Winn said New Zealand’s containment of Covid made it a good place to have an office amid the pandemic – especially in a collaborative, physically hands-on industry like robotics. But he says our go-ahead tech scene, including Rocket Lab, also appeals.
Peter Beck’s company has long been on his radar, thanks to DroneDeploy and Rocket Lab sharing a common major investor: Silicon Valley venture firm Data Collective VC. Another key Rocket Lab investor, Bessemer Ventures, is also a DroneDeploy backer, while AirTree Ventures (yesterday seen supporting a $17m raise by Tauranga’s LawVu) chipped in to the recent Series E round. And in another “small world” twist, Data Collective partner Matt Ocko sits on the board of NZ Growth Capital Partners, which had shares in Rocos ahead of the takeover.
WInn adds that DroneDeploy, which recently raised US$50m in a Series E round, and has raised a total US$150m – has opened a sales office in Sydney, and has plans for more international expansion, which could include more acquisitions.
Neither side would put a value on the deal, but Winn said it was an “eight-figure” sum (that is, above $10m) but well below the Overseas Investment Office threshold of $100m.
Rocos shareholders ahead of the deal, which closed on July 26, included Inggs, co-founder and CTO Richard Stinear and early hire and head of engineering Neno Kabzamalov.
Inggs, Stinear and Kabzamalov all worked together at mobile marketing company Plexure immediately before Rocos. The young company was founded in late 2017.
Outside investors included Sir Stephen Tindall’s K1W1, the Crown venture capital agency now known as NZ Growth Capital Partners and Icehouse Ventures.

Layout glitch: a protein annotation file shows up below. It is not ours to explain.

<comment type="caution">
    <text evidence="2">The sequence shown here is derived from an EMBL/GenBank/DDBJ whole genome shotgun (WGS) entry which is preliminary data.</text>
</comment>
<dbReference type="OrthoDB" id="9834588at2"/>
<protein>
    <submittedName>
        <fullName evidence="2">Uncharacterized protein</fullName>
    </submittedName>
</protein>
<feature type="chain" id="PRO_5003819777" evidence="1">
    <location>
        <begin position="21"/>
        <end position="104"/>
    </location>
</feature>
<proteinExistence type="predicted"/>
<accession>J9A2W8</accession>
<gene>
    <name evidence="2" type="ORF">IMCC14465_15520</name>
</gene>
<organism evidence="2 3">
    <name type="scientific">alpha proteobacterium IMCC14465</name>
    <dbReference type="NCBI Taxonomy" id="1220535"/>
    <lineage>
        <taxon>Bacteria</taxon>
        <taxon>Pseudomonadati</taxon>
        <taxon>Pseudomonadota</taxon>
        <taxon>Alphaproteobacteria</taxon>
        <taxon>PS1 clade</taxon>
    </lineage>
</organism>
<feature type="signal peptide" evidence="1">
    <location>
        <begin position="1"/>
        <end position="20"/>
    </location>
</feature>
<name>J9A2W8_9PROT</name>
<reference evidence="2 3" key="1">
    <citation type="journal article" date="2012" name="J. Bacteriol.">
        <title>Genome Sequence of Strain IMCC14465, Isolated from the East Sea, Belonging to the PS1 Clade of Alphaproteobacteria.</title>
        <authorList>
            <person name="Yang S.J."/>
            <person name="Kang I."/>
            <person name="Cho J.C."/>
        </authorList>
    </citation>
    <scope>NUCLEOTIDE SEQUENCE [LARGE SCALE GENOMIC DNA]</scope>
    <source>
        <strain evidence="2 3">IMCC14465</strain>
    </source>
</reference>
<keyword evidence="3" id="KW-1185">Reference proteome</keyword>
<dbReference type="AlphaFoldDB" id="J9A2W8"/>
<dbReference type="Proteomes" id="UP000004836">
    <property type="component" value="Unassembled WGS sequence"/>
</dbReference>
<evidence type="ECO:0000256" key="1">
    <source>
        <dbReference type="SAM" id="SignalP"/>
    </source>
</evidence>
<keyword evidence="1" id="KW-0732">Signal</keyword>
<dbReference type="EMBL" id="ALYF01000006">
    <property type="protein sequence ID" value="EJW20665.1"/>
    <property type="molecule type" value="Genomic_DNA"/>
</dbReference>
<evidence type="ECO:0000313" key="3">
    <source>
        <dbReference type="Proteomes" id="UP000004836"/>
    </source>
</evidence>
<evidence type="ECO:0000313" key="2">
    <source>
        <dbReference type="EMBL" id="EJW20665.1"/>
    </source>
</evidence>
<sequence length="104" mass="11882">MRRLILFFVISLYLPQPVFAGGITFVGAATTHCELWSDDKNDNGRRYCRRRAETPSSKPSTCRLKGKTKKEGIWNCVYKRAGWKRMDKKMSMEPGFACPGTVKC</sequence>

The deal was all done by Zoom during the pandemic. Winn and Inggs have never met in person. But Inggs says the path was smoothed by the fact he and Stinear met with a number of Winn’s colleagues during a trip to Silicon Valley a couple of years ago.
Winn won’t give any financial projections for his privately-held company, but he sees many more robots in our future as the population ages, and a number of the sectors it services – particularly renewable energy – grow quickly.
“There will be massive growth around renewables,” Winn says. “In solar panel arrays, we’re working with a European customer with PV [photovoltaic] arrays all around the world. Some of them are in a South American desert, and they’ve got these massive, massive ground-based panel arrays where you need inspection to take place.
“The ground-based inspection literally needs to get underneath the panels and actually capture photographs, get thermal data. And to do that at scale, you need ground robots that are reliable, and can get through all of those panels very quickly.”
A drone, flying overhead, could guide the ground-based robots by detecting thermal hotspots amid the solar array.
Inggs – now DroneDeploy’s head of ground robotics, says: “A few years ago, drones made the leap from boys’ toys to enterprise tools. Now, ground robotics is on a similar trajectory.”
And don’t worry about a robot taking your job, Winn adds.
“It’s about enabling people to do their existing jobs faster, better; to be safer, and more efficient.”
Just don’t give Spot a pat on the head next time you see him. He may be on security patrol.